DirecTV is locked in a retransmission consent dispute with 17 small TV stations in 14 markets across the country that have gone dark to the satellite TV giant after attempts to hammer out a deal have failed.
According to DirecTV, stations owned by Deerfield Media, MPS Media, GoCom Media of Illinois, Howard Stirk Holdings, Roberts Media, Second Generation of Iowa, and Waitt Broadcasting went dark Friday, May 31 to DirecTV, Uverse and DirecTV Now customers’ homes.
“We want to get these local stations back into our customers’ channel lineups as soon as possible,” DirecTV parent AT&T said in a statement. “But by law, each of their owners, who are represented collectively, has exclusive control over their carriage rights.”
Stations involved in the blackout are scattered across the country in cities like Rochester, New York; Flint, Michigan; Eugene, Oregon; and Myrtle Beach, South Carolina and include one ABC, one CBS, four NBC, four Fox, six The CW, one MyNetwork TV affiliates and one independent.
According to several of the stations affected, their respective retrans deals expired on March 31, but continued to be available to the satellite giant’s customers through extensions. Two of the station owners — Howard Stirk Holdings and Roberts Media — said they offered DirecTV an unconditional extension earlier this week, but were rejected.
“WEYI-TV [Howard Stirk Holdings’ Flint, Michigan NBC affiliate] regrets the inconvenience this will cause to AT&T/DirecTV subscribers who want to continue to watch the extremely popular programming that airs on WEYI-TV,” WEYI said in a statement on its website.
On its website, KMTR, a Eugene, Oregon NBC affiliate owned by Roberts Media, said they too regretted the inconvenience to customers, adding that they could continue to receive programming through other means.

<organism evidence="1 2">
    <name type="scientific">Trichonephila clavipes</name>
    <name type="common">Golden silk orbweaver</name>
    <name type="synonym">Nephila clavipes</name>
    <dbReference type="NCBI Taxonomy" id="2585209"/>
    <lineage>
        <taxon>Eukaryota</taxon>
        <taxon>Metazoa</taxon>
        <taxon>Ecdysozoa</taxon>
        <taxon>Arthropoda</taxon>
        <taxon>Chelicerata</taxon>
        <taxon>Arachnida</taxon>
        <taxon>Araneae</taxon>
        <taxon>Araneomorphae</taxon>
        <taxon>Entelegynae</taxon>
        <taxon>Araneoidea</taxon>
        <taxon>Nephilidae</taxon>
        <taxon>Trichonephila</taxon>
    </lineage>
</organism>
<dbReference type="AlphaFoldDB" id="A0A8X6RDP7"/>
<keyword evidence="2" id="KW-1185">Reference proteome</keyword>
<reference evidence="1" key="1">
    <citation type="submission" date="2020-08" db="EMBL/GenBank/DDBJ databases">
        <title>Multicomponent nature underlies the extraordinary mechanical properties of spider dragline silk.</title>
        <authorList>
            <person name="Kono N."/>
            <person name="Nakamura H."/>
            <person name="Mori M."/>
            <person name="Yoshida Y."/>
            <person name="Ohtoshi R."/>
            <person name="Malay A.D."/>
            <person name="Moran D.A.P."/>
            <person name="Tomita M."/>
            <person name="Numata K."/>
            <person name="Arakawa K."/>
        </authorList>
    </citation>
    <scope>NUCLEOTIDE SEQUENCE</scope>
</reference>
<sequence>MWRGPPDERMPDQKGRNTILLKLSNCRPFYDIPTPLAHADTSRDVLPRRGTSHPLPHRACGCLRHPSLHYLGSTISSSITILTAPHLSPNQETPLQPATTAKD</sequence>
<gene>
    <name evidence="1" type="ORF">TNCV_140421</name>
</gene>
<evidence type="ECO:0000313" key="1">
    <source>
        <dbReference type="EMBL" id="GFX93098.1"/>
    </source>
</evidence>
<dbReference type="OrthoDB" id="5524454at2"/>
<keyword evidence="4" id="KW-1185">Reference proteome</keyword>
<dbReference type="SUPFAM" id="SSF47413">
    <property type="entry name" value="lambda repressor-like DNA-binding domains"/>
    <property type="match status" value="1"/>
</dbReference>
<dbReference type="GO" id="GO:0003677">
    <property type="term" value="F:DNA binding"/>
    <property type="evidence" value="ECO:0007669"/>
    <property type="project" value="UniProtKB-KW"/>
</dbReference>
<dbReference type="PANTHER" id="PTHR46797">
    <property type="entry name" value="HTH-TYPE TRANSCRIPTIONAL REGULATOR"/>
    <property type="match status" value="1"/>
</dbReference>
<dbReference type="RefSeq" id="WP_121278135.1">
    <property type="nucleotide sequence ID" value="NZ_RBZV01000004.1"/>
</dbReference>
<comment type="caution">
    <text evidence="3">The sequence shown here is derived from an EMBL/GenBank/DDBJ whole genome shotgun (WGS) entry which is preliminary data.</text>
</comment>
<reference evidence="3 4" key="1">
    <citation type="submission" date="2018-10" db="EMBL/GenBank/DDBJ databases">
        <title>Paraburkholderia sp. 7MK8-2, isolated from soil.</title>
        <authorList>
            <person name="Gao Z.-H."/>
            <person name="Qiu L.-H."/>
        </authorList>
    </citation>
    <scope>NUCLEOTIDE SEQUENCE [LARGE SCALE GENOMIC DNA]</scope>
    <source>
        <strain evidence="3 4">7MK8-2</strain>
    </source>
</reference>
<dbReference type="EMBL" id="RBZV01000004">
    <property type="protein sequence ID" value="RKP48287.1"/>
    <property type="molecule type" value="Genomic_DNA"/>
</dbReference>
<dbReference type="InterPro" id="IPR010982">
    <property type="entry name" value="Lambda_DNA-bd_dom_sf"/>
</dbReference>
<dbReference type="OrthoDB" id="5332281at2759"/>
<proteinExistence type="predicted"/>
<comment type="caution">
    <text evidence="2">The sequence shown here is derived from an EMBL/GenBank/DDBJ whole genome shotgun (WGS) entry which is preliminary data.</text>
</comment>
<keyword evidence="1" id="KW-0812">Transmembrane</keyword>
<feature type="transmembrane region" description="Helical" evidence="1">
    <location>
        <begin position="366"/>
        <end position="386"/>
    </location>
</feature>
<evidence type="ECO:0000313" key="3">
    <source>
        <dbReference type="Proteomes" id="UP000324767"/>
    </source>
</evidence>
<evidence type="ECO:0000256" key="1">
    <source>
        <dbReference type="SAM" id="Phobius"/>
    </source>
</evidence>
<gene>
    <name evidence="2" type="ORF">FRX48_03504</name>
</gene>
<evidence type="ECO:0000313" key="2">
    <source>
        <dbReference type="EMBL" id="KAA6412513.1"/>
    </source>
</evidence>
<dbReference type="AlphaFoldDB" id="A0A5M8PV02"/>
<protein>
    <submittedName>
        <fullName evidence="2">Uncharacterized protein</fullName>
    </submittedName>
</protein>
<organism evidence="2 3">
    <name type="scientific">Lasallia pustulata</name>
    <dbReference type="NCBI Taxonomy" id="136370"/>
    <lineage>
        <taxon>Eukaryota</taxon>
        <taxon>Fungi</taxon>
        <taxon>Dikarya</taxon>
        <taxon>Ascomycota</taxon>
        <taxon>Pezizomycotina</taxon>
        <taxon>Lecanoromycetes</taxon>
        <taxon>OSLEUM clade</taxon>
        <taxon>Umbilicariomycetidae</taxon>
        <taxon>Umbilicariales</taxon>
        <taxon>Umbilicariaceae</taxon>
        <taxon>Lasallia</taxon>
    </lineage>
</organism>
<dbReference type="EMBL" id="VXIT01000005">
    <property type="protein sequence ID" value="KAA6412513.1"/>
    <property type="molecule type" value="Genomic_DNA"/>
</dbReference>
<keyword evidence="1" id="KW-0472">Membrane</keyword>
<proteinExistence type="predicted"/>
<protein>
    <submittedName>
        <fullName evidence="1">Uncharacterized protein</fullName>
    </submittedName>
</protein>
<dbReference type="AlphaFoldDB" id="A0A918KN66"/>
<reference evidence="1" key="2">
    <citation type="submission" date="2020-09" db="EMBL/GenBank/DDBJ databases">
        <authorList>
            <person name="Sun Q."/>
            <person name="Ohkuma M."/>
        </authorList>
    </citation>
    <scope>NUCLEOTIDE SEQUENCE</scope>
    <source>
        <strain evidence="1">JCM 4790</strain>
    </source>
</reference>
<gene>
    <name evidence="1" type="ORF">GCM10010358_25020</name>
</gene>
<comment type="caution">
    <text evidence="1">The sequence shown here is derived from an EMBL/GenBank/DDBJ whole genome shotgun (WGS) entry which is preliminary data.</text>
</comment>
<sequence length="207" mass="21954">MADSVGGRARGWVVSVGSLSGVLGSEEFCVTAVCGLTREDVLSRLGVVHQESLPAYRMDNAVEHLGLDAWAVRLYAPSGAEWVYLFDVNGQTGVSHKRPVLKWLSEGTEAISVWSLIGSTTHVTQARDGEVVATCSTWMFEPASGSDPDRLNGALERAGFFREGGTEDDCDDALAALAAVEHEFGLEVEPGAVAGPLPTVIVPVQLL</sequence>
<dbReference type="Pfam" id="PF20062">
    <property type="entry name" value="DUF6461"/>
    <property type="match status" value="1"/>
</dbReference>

“The station wishes to remind these subscribers that numerous other means exist for receiving the station, including, Dish Network and local cable TV providers,” KMTR said on its website.
AT&T claimed that the stations refused to negotiate, instead opting to go dark as a group.
“We share our customers’ frustration since these owners have refused to negotiate with us and instead unilaterally removed their stations simultaneously,” AT&T said in a statement. “We continue to ask each of these owners to allow our customers to watch while we work this matter out privately. We need their permission to bring their stations back. Yet some have also disconnected their most loyal viewers before.”
“The fact is anyone can now watch all of the same shows for free over the air and, often, via their broadcast network websites or mobile apps,” AT&T continued. “Customers have sent a clear message. They don’t want to keep paying more for channels they don’t care as much about anymore. They deserve more choice over which channels they want to pay for, and the freedom to decide where, when and on what device they can watch their favorite programs.”
Many of the stations were formerly owned by Sinclair Broadcast Group and are still operated by the company through separate shared services agreements. According to sources, many of the stations have hired former Nexstar Broadcast Group exec Duane Lammers, now head of MAX Retrans, to negotiate their deals.
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